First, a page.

Many chalky soils are shallow, very free-draining and low in fertility, but variations exist. Where there is clay present, nutrient levels may be higher and the water holding capacity greater.
Where chalky soils are deep, they can be moisture-retentive and support a wide range of plants. They will not support ericaceous plants such as camellia and rhododendrons that need acid soil conditions. Very chalky soils may contain lumps of visible chalky white stone. Such soils cannot be acidified, and it is better to choose plants that will thrive in alkaline conditions.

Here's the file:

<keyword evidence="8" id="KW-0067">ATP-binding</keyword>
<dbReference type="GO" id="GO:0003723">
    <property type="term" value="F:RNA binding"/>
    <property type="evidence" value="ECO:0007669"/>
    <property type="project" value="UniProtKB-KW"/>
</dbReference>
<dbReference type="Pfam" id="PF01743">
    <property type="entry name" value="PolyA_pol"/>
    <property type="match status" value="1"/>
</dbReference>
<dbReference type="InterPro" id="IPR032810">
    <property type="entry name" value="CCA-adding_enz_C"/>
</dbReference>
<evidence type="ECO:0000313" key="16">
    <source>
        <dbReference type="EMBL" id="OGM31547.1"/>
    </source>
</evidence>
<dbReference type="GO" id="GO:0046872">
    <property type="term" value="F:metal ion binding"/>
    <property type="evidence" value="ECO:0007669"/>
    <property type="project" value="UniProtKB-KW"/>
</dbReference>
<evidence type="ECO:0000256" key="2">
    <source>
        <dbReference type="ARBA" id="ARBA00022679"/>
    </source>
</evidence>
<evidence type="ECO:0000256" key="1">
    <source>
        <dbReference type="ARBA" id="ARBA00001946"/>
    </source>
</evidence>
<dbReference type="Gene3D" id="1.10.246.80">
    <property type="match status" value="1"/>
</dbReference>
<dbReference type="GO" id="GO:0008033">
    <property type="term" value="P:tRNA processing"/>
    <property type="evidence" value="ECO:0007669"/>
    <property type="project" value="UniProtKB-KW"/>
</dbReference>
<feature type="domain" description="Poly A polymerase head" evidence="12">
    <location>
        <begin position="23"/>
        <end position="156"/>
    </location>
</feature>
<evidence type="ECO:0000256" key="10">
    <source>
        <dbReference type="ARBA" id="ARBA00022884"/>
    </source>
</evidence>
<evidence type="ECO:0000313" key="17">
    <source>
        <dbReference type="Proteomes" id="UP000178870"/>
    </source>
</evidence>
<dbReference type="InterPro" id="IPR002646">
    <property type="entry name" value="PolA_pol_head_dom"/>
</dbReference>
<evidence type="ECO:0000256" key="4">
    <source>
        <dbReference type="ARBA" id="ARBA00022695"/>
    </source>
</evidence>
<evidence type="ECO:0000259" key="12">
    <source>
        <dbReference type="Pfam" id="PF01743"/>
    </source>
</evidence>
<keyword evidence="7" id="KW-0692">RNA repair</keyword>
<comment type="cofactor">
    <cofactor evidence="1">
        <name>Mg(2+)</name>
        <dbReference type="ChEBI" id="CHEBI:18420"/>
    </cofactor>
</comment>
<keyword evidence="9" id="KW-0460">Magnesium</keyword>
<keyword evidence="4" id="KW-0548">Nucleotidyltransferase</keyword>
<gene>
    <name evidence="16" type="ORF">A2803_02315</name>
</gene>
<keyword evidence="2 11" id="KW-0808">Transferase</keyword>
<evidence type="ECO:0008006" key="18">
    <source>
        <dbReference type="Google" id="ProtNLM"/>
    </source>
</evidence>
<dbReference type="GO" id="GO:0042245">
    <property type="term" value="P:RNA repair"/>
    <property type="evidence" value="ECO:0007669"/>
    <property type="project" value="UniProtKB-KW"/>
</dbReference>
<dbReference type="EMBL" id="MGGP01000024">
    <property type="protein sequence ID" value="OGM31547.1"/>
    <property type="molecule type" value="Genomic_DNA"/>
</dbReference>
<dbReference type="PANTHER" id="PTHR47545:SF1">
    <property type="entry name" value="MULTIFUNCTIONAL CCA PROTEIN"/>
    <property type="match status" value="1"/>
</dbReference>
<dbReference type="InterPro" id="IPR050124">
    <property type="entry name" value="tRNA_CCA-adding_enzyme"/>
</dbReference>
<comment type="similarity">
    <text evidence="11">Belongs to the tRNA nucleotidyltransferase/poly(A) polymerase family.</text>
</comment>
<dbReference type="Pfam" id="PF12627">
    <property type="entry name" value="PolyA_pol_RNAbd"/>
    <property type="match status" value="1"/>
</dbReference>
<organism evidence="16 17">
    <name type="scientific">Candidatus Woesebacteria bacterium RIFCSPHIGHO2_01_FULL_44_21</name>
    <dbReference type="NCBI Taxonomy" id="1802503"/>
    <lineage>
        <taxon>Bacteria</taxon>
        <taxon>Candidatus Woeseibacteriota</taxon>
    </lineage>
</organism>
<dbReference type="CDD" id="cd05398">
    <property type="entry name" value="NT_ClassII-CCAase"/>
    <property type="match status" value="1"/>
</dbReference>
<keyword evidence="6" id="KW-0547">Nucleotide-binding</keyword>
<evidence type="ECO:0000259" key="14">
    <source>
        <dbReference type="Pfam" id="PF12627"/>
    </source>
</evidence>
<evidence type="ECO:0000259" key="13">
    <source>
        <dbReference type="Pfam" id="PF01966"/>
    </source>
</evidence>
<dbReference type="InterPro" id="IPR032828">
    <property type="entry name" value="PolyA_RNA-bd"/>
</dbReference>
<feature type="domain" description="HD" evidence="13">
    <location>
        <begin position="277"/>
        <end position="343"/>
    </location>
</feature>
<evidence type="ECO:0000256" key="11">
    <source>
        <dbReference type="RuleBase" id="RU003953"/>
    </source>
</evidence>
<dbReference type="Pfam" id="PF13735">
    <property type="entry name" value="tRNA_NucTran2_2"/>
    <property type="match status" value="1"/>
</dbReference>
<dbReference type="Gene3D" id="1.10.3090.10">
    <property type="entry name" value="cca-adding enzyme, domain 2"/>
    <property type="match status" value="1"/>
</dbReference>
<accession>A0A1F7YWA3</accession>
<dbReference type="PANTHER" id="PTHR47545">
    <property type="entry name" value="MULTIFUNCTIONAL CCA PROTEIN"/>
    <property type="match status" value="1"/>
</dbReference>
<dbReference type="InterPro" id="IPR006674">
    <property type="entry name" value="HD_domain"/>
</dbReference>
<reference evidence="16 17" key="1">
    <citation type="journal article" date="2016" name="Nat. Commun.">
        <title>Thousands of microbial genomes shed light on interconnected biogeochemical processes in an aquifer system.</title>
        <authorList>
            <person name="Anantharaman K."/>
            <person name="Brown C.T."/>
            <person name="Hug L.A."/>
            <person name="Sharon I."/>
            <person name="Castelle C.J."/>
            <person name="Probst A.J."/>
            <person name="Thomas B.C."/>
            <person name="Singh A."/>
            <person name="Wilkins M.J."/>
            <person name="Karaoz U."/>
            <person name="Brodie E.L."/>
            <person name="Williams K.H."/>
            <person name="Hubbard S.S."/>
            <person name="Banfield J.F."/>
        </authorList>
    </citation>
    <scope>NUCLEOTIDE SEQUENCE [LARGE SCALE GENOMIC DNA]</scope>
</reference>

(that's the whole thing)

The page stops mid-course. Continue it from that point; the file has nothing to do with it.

When planting on chalky soils it is important to first establish how deep the topsoil is. Many trees and shrubs that will tolerate alkaline soil conditions may become chlorotic (yellow) on shallow soils over chalks. In some gardens the soil layer may be very thin indeed – only a few inches – before hitting solid chalk. Where this is the case, topsoil will need to be brought in to make planting possible. On shallow soils over chalk where increasing soil depth is not an option, wildflower mixes selected for chalk tolerance may still thrive.